Recycling Your Printer Ink Cartridges

by Rich on January 7, 2009

When you throw your used ink cartridges away, their lives are only just beginning. Most U.K. cartridges get disposed of in landfills. There, the trace remnants of ink left over in the sponges inside cartridges, and in the cartridges themselves, can gradually leach into soil and water. The plastics from the cartridges contain harmful chemicals, and those can also make their way into the surrounding environment. These plastics can take more than a thousand years to break down completely in soil.

Only about 15% of the 65 million printer ink and toner cartridges used in the U.K. are recycled. Many people don’t realize how much damage they cause to the environment by throwing them away—and wouldn’t know how to recycle them if they wanted to. Here are five places you can recycle your cartridges instead of throwing them away.

Send them to the manufacturer. Most original manufacturers will accept your used cartridges for recycling. Manufacturers that will take used ink and toner cartridges include Epson [http://www.epson.com/cgi-bin/Store/Recycle/RecycleProgram.jsp?BV_UseBVCookie=yes], Brother [http://www.brother-usa.com/Environment/TonerInkDisposal.aspx], Canon [http://www.canon.com/environment/return/index.html], Hewlett Packard [http://www.hp.com/hpinfo/globalcitizenship/environment/recycle/index.html?jumpid=reg_R1002_USEN], and Lexmark [http://www.lexmark.com/lexmark/content/withoutnav/home/0,7316,204816596_1099884817_0_en,00.html]. These companies will often provide postage-paid mailing materials either enclosed within the packaging or available for order through the website. In most cases, their recycling efforts are global and you can get packaging to send cartridges back to them whether you live in the U.S., Europe, Britain, Australia, or anywhere in between.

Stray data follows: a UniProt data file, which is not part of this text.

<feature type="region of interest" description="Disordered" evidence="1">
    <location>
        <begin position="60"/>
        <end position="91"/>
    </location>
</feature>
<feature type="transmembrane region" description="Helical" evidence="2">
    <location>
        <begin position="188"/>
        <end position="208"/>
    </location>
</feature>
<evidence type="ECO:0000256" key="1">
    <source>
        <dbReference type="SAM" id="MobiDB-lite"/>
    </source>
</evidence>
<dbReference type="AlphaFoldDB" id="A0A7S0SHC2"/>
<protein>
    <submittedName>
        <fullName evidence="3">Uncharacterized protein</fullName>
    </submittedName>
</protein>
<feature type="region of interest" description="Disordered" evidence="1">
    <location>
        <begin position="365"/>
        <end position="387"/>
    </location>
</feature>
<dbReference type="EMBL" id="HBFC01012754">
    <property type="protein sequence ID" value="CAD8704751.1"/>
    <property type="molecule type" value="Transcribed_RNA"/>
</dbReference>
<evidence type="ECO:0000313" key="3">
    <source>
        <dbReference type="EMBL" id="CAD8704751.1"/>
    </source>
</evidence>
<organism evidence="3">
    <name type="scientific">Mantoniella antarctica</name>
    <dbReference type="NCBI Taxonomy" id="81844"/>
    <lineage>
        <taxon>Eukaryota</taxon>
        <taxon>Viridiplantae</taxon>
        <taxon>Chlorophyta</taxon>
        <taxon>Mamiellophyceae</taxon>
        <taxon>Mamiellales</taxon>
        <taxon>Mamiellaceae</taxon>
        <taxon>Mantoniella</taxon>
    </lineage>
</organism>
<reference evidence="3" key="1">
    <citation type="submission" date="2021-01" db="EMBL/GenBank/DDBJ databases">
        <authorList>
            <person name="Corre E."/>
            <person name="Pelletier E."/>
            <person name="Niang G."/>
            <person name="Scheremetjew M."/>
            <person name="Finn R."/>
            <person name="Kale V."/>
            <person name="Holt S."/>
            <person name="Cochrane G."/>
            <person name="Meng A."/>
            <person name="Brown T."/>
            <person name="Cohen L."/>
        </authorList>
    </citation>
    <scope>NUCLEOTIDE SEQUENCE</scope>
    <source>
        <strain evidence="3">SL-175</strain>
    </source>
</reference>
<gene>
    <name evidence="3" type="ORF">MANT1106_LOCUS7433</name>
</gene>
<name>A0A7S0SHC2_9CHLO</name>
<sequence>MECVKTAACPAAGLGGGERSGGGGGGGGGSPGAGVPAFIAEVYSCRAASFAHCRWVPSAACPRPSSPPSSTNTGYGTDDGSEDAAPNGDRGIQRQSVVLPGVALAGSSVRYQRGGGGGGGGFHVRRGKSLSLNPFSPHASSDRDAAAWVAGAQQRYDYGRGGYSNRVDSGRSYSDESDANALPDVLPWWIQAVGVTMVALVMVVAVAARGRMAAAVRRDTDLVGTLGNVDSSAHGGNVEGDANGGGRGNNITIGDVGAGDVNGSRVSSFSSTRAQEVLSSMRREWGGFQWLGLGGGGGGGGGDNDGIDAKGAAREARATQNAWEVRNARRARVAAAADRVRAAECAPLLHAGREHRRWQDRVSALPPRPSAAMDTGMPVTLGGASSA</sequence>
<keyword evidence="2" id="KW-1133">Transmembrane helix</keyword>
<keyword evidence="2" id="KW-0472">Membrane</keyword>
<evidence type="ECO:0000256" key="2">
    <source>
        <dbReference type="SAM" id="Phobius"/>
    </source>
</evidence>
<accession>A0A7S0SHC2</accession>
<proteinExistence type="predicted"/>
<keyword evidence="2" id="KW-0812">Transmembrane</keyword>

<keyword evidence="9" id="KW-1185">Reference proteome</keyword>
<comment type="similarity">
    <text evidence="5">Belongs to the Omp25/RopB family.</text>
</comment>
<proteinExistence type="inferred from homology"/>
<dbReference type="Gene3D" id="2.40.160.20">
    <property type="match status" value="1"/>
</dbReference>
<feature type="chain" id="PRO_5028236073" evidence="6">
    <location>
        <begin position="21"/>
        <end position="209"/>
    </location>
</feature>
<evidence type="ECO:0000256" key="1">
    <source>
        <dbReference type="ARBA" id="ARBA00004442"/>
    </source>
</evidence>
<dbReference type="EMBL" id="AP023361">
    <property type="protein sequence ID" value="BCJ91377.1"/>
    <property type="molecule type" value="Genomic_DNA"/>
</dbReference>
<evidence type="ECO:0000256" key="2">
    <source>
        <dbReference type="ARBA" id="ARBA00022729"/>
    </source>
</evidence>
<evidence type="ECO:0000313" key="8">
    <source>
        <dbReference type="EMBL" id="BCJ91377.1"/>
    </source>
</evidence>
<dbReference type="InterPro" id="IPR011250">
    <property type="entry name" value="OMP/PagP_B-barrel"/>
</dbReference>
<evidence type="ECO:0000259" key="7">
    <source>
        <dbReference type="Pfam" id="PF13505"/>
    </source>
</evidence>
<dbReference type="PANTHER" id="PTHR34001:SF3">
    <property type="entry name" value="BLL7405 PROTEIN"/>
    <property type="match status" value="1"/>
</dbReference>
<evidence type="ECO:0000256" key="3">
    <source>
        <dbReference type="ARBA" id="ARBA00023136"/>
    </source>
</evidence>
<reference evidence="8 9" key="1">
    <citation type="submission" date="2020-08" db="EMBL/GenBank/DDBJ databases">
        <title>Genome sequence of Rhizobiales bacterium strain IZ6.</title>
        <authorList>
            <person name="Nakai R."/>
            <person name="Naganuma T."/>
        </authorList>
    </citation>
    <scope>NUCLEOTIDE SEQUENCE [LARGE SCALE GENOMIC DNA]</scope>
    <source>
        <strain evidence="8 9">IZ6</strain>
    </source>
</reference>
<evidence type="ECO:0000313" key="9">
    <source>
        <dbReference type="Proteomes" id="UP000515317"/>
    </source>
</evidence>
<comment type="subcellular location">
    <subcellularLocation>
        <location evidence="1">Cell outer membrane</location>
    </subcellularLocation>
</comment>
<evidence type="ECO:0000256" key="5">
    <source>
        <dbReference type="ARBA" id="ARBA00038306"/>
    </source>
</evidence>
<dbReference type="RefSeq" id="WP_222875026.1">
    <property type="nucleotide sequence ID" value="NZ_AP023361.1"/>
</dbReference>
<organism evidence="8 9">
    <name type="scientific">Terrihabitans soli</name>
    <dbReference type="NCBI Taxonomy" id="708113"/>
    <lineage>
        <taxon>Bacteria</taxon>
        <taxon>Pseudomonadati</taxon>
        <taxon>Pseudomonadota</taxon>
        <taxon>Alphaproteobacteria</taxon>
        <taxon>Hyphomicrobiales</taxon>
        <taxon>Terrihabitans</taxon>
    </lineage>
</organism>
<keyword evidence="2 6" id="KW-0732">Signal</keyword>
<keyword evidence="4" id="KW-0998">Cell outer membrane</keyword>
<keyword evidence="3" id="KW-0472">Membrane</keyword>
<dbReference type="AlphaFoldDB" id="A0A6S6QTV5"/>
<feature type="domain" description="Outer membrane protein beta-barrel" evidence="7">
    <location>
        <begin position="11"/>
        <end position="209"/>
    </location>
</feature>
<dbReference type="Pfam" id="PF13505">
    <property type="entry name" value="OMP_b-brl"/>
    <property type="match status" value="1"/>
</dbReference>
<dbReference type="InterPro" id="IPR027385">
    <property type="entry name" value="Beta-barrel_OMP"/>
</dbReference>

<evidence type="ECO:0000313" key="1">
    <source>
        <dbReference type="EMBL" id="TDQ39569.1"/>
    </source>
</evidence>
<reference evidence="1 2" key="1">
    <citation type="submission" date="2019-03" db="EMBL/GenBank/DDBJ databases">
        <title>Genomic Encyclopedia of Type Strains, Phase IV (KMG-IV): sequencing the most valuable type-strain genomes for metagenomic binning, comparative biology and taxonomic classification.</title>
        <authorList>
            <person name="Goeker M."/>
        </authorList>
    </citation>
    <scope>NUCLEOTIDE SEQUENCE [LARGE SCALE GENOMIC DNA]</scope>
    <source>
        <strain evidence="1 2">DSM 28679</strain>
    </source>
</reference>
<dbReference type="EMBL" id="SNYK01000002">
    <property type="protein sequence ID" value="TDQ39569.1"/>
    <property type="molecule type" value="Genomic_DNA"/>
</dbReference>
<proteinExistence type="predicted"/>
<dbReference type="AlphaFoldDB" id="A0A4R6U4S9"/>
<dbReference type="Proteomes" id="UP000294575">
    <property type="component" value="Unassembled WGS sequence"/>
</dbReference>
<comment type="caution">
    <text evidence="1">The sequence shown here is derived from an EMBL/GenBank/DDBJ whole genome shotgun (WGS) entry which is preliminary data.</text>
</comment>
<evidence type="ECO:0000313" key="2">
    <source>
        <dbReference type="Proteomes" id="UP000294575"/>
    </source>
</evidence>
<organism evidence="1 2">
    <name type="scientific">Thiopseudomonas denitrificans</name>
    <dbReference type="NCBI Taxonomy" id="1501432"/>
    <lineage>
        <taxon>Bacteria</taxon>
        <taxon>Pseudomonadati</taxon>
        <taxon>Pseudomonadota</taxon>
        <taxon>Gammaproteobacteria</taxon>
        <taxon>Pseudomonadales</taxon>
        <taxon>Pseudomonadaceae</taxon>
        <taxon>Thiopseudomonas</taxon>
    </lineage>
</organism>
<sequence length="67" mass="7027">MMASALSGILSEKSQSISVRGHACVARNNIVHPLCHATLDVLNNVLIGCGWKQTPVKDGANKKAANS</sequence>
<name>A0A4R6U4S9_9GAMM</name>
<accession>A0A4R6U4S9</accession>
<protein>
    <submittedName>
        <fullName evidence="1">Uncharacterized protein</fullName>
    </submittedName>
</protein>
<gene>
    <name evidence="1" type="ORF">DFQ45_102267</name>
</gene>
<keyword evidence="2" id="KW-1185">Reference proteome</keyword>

Give them to a store. Some stores will take your old cartridges for recycling and, if the manufacturers cooperate, they may offer discounts on new cartridges in trade for old ones. Some office supply stores have recycling boxes out to collect used cartridges, but at most stores you’ll have to ask.

In addition, some larger stores will allow you to mail your cartridges into their recycling centers. Staples’ Inkdrop program [http://www.staples.com/office/supplies/spotCenter?storeId=10001&langId=-1&catalogId=10051] is a good example; they give you prepaid envelopes and will deliver new cartridges to you in exchange for your old ones.

Check with your municipal recycling centre. Most public recycling centres don’t recycle ink cartridges, but some do—and if your local recycling centre isn’t vocal about what it recycles, you may not realize. Even if your town has a recycling program where your glass and plastics are picked up at home, your recycling centre may take other materials such as cartridges if you deliver them yourself. Check with your local centre—and if they don’t recycle ink and toner cartridges, they may know another recycling facility that does.